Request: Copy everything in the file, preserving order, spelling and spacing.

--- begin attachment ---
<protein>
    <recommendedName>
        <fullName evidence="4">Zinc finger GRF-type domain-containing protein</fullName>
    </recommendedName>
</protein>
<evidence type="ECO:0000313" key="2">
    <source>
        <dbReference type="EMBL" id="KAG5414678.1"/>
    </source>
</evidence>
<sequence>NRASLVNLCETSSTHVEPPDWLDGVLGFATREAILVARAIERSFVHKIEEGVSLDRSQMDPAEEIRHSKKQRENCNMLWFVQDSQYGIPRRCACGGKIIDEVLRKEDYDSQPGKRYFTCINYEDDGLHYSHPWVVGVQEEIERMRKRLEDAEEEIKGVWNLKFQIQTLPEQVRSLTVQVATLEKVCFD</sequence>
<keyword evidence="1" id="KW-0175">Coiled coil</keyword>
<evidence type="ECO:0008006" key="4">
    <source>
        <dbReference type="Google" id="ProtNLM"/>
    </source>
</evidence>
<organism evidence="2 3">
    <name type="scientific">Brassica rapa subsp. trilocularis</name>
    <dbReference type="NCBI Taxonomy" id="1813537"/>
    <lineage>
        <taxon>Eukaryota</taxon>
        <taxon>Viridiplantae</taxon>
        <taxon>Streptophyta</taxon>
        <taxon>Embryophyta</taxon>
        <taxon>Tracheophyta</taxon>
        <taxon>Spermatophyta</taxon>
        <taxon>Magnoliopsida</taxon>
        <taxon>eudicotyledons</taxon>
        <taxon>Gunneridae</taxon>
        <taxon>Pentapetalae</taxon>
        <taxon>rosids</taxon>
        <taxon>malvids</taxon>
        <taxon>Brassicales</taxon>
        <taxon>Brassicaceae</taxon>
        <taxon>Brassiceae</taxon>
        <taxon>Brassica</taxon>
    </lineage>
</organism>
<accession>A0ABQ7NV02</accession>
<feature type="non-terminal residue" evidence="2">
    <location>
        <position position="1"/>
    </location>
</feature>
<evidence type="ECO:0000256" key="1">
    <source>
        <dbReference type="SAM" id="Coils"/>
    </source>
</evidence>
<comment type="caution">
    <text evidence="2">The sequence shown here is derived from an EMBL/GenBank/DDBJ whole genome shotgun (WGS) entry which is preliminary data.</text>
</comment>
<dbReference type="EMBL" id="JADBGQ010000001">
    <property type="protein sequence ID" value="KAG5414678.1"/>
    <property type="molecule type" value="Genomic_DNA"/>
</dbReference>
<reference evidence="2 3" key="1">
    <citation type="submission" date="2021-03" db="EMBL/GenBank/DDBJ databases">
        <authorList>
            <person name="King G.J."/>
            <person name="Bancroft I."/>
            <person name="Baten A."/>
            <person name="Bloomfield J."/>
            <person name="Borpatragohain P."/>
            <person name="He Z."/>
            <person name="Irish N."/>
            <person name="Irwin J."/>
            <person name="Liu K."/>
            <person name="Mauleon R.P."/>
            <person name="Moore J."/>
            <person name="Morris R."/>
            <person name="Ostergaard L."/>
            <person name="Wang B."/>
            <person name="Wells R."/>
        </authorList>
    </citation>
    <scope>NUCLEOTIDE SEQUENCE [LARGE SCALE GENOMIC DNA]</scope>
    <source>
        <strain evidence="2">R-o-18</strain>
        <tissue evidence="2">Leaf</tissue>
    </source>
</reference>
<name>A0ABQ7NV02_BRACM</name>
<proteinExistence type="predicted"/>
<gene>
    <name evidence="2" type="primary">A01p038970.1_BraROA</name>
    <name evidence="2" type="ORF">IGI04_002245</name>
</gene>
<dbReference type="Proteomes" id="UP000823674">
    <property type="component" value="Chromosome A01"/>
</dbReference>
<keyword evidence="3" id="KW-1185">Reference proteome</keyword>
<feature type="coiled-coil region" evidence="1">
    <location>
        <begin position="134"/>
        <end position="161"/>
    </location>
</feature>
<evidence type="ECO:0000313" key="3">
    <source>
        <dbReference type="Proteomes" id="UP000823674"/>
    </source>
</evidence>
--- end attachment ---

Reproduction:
<protein>
    <recommendedName>
        <fullName evidence="4">Zinc finger GRF-type domain-containing protein</fullName>
    </recommendedName>
</protein>
<evidence type="ECO:0000313" key="2">
    <source>
        <dbReference type="EMBL" id="KAG5414678.1"/>
    </source>
</evidence>
<sequence>NRASLVNLCETSSTHVEPPDWLDGVLGFATREAILVARAIERSFVHKIEEGVSLDRSQMDPAEEIRHSKKQRENCNMLWFVQDSQYGIPRRCACGGKIIDEVLRKEDYDSQPGKRYFTCINYEDDGLHYSHPWVVGVQEEIERMRKRLEDAEEEIKGVWNLKFQIQTLPEQVRSLTVQVATLEKVCFD</sequence>
<keyword evidence="1" id="KW-0175">Coiled coil</keyword>
<evidence type="ECO:0008006" key="4">
    <source>
        <dbReference type="Google" id="ProtNLM"/>
    </source>
</evidence>
<organism evidence="2 3">
    <name type="scientific">Brassica rapa subsp. trilocularis</name>
    <dbReference type="NCBI Taxonomy" id="1813537"/>
    <lineage>
        <taxon>Eukaryota</taxon>
        <taxon>Viridiplantae</taxon>
        <taxon>Streptophyta</taxon>
        <taxon>Embryophyta</taxon>
        <taxon>Tracheophyta</taxon>
        <taxon>Spermatophyta</taxon>
        <taxon>Magnoliopsida</taxon>
        <taxon>eudicotyledons</taxon>
        <taxon>Gunneridae</taxon>
        <taxon>Pentapetalae</taxon>
        <taxon>rosids</taxon>
        <taxon>malvids</taxon>
        <taxon>Brassicales</taxon>
        <taxon>Brassicaceae</taxon>
        <taxon>Brassiceae</taxon>
        <taxon>Brassica</taxon>
    </lineage>
</organism>
<accession>A0ABQ7NV02</accession>
<feature type="non-terminal residue" evidence="2">
    <location>
        <position position="1"/>
    </location>
</feature>
<evidence type="ECO:0000256" key="1">
    <source>
        <dbReference type="SAM" id="Coils"/>
    </source>
</evidence>
<comment type="caution">
    <text evidence="2">The sequence shown here is derived from an EMBL/GenBank/DDBJ whole genome shotgun (WGS) entry which is preliminary data.</text>
</comment>
<dbReference type="EMBL" id="JADBGQ010000001">
    <property type="protein sequence ID" value="KAG5414678.1"/>
    <property type="molecule type" value="Genomic_DNA"/>
</dbReference>
<reference evidence="2 3" key="1">
    <citation type="submission" date="2021-03" db="EMBL/GenBank/DDBJ databases">
        <authorList>
            <person name="King G.J."/>
            <person name="Bancroft I."/>
            <person name="Baten A."/>
            <person name="Bloomfield J."/>
            <person name="Borpatragohain P."/>
            <person name="He Z."/>
            <person name="Irish N."/>
            <person name="Irwin J."/>
            <person name="Liu K."/>
            <person name="Mauleon R.P."/>
            <person name="Moore J."/>
            <person name="Morris R."/>
            <person name="Ostergaard L."/>
            <person name="Wang B."/>
            <person name="Wells R."/>
        </authorList>
    </citation>
    <scope>NUCLEOTIDE SEQUENCE [LARGE SCALE GENOMIC DNA]</scope>
    <source>
        <strain evidence="2">R-o-18</strain>
        <tissue evidence="2">Leaf</tissue>
    </source>
</reference>
<name>A0ABQ7NV02_BRACM</name>
<proteinExistence type="predicted"/>
<gene>
    <name evidence="2" type="primary">A01p038970.1_BraROA</name>
    <name evidence="2" type="ORF">IGI04_002245</name>
</gene>
<dbReference type="Proteomes" id="UP000823674">
    <property type="component" value="Chromosome A01"/>
</dbReference>
<keyword evidence="3" id="KW-1185">Reference proteome</keyword>
<feature type="coiled-coil region" evidence="1">
    <location>
        <begin position="134"/>
        <end position="161"/>
    </location>
</feature>
<evidence type="ECO:0000313" key="3">
    <source>
        <dbReference type="Proteomes" id="UP000823674"/>
    </source>
</evidence>